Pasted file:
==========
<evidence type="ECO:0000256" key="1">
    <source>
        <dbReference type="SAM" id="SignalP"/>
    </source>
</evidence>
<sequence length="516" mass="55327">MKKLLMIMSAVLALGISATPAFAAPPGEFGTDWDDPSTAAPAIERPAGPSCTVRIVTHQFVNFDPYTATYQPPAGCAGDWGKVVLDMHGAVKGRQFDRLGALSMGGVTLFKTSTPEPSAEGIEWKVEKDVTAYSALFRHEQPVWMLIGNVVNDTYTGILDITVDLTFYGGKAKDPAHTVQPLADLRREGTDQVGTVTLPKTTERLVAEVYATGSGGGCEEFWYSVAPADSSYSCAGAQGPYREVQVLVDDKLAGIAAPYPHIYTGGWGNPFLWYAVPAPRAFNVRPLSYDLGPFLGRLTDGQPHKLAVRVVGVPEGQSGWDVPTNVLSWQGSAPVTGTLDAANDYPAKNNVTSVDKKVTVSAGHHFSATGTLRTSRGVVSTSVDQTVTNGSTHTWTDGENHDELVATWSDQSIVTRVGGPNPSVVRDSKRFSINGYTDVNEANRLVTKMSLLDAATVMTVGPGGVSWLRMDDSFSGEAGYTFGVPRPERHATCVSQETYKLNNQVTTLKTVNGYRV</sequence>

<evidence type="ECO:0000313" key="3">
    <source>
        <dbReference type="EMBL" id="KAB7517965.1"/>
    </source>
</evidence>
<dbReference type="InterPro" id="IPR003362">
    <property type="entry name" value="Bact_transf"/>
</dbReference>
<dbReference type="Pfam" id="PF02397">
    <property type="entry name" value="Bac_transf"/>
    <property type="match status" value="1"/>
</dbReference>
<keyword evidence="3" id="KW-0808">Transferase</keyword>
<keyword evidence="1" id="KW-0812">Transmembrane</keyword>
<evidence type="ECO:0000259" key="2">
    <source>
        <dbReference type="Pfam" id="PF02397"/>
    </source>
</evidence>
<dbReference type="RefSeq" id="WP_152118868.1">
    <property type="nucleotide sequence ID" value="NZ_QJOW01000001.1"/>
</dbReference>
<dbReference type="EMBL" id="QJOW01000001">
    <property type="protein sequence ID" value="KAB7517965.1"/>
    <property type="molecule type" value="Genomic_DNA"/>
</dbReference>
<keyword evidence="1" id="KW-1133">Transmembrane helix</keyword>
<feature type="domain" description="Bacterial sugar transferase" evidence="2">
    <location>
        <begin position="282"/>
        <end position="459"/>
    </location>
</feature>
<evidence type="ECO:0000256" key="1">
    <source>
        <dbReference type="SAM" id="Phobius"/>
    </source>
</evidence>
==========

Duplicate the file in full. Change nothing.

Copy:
<evidence type="ECO:0000256" key="1">
    <source>
        <dbReference type="SAM" id="SignalP"/>
    </source>
</evidence>
<sequence length="516" mass="55327">MKKLLMIMSAVLALGISATPAFAAPPGEFGTDWDDPSTAAPAIERPAGPSCTVRIVTHQFVNFDPYTATYQPPAGCAGDWGKVVLDMHGAVKGRQFDRLGALSMGGVTLFKTSTPEPSAEGIEWKVEKDVTAYSALFRHEQPVWMLIGNVVNDTYTGILDITVDLTFYGGKAKDPAHTVQPLADLRREGTDQVGTVTLPKTTERLVAEVYATGSGGGCEEFWYSVAPADSSYSCAGAQGPYREVQVLVDDKLAGIAAPYPHIYTGGWGNPFLWYAVPAPRAFNVRPLSYDLGPFLGRLTDGQPHKLAVRVVGVPEGQSGWDVPTNVLSWQGSAPVTGTLDAANDYPAKNNVTSVDKKVTVSAGHHFSATGTLRTSRGVVSTSVDQTVTNGSTHTWTDGENHDELVATWSDQSIVTRVGGPNPSVVRDSKRFSINGYTDVNEANRLVTKMSLLDAATVMTVGPGGVSWLRMDDSFSGEAGYTFGVPRPERHATCVSQETYKLNNQVTTLKTVNGYRV</sequence>

<evidence type="ECO:0000313" key="3">
    <source>
        <dbReference type="EMBL" id="KAB7517965.1"/>
    </source>
</evidence>
<dbReference type="InterPro" id="IPR003362">
    <property type="entry name" value="Bact_transf"/>
</dbReference>
<dbReference type="Pfam" id="PF02397">
    <property type="entry name" value="Bac_transf"/>
    <property type="match status" value="1"/>
</dbReference>
<keyword evidence="3" id="KW-0808">Transferase</keyword>
<keyword evidence="1" id="KW-0812">Transmembrane</keyword>
<evidence type="ECO:0000259" key="2">
    <source>
        <dbReference type="Pfam" id="PF02397"/>
    </source>
</evidence>
<dbReference type="RefSeq" id="WP_152118868.1">
    <property type="nucleotide sequence ID" value="NZ_QJOW01000001.1"/>
</dbReference>
<dbReference type="EMBL" id="QJOW01000001">
    <property type="protein sequence ID" value="KAB7517965.1"/>
    <property type="molecule type" value="Genomic_DNA"/>
</dbReference>
<keyword evidence="1" id="KW-1133">Transmembrane helix</keyword>
<feature type="domain" description="Bacterial sugar transferase" evidence="2">
    <location>
        <begin position="282"/>
        <end position="459"/>
    </location>
</feature>
<evidence type="ECO:0000256" key="1">
    <source>
        <dbReference type="SAM" id="Phobius"/>
    </source>
</evidence>